By Philo, F. H. Colson
The thinker Philo used to be born approximately 20 BCE to a well-known Jewish kinfolk in Alexandria, the executive domestic of the Jewish Diaspora in addition to the manager middle of Hellenistic tradition; he was once informed in Greek in addition to Jewish studying. In trying to reconcile biblical teachings with Greek philosophy he constructed rules that had huge effect on Christian and Jewish non secular proposal. The Loeb Classical Library version of the works of Philo is in ten volumes and vitamins, allotted as follows. quantity I: construction; Interpretation of Genesis II and III. II: at the Cherubim; The Sacrifices of Abel and Cain; the more serious assaults the higher; The Posterity and Exile of Cain; at the Giants. III: The Unchangeableness of God; On Husbandry; Noah's paintings as a Planter; On Drunkenness; On Sobriety. IV: The Confusion of Tongues; The Migration of Abraham; The inheritor of Divine issues; at the initial reviews. V: On Flight and discovering; switch of Names; On goals. VI: Abraham; Joseph; Moses. VII: The Decalogue; On specified legislation Books I–III. VIII: On certain legislation booklet IV; at the Virtues; Rewards and Punishments. IX: each reliable guy Is loose; The Contemplative existence; The Eternity of the realm; opposed to Flaccus; Apology for the Jews; On windfall. X: at the Embassy to Gaius; indexes. complement I: questions about Genesis. II: questions about Exodus; index to supplementations.
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Extra resources for Philo, Volume VI: On Abraham. On Joseph. On Moses
For this," He said, " is my eternal name — the God of Abraham, the God of Isaac and the God of Jacob," relative instead of absolute, and surely that b 0 β In contrast to the falsely called " holy " games of the G r e e k s ; cf. De Agr. 116 f. E x iii. 15, cf. De Mut. 12 f. • See A p p . p. 5 9 7 . b 29 PHILO πρός τΐ' και μήποτ είκότως* ονόματος γάρ ό θεός ού δεΐται, μή δεόμενος δ' όμως έχαρίζετο τω γένει τών ανθρώπων κλήσιν οίκείαν, ιν έχοντες καταφυγήν πρός ικεσίας και λιτάς μή άμοιρώσιν 52 ελπίδος χρηστής.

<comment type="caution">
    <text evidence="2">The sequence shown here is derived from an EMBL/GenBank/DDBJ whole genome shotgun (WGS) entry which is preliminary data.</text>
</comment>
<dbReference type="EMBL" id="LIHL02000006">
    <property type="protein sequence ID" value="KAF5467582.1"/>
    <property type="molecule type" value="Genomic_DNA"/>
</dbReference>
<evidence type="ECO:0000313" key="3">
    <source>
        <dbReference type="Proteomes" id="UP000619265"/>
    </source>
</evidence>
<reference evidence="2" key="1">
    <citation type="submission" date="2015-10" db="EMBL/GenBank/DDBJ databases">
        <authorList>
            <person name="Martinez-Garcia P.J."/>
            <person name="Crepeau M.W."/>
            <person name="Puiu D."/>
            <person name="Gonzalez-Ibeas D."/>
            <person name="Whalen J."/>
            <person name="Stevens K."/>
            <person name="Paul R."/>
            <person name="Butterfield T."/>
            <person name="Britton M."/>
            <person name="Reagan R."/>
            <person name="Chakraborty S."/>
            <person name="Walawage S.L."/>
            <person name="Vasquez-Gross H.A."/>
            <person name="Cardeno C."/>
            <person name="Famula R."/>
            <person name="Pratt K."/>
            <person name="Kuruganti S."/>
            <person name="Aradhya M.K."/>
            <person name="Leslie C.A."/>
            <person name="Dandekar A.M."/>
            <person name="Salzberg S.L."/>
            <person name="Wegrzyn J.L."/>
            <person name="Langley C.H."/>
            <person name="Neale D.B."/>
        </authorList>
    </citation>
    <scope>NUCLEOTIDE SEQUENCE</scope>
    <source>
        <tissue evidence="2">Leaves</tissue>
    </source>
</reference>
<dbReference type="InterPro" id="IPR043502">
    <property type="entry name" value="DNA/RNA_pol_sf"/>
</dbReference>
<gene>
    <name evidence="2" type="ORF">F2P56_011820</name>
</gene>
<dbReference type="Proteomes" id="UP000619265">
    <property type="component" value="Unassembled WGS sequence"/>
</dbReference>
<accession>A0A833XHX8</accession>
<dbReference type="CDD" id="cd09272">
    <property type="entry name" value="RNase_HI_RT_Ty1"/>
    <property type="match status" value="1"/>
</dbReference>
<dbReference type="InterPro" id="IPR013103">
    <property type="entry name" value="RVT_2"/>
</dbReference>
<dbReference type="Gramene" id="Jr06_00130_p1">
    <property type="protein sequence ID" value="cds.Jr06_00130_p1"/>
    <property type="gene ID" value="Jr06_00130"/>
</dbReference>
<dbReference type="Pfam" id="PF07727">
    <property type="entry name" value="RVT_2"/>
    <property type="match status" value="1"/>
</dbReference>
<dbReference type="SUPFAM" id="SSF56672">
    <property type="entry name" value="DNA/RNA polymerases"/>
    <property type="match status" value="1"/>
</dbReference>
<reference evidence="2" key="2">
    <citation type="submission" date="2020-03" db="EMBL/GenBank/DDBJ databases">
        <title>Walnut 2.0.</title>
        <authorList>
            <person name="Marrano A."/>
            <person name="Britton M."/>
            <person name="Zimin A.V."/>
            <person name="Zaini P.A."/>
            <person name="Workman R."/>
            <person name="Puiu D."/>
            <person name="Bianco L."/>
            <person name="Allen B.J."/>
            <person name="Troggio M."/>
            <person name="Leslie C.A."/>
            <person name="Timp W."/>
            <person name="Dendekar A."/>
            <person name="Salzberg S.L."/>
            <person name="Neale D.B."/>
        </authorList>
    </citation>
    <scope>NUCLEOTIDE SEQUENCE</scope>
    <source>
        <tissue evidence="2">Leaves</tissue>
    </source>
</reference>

S o m e MSS. have έπορθιάσας etiropias (with variations of order and spelling), others έπουριάσας or iirovptas. T h e natural sense of ϊπονρίξω (lit. " direct with a favouring wind ") seems b y itself 14 ON ABRAHAM, 20-23 the worthless man whose life is one long restlessness , haunts market-places, theatres, law-courts, councilhalls, assemblies, and every group and gathering of men; his tongue he lets loose for unmeasured, end less, indiscriminate talk, bringing chaos and confusion into everything, mixing true with false, fit with unfit, public with private, holy with profane, sensible with absurd, because he has not been trained to that silence which in season is most excellent.
X. So now we have explained the first trinity of 48 those who yearn for virtue ; but greater is the second trinity of which we have now to speak. The first we may compare to the studies of children, but the latter to the exercises of athletes who are preparing for games which are really sacred,® men who despise bodily training but foster robustness of soul in their desire for victory over their antagonists, the passions. How each of these differed from the others while 49 pressing on to one and the same goal will be described in detail later ; but there is something to be said about them taken as a whole which must not be omitted.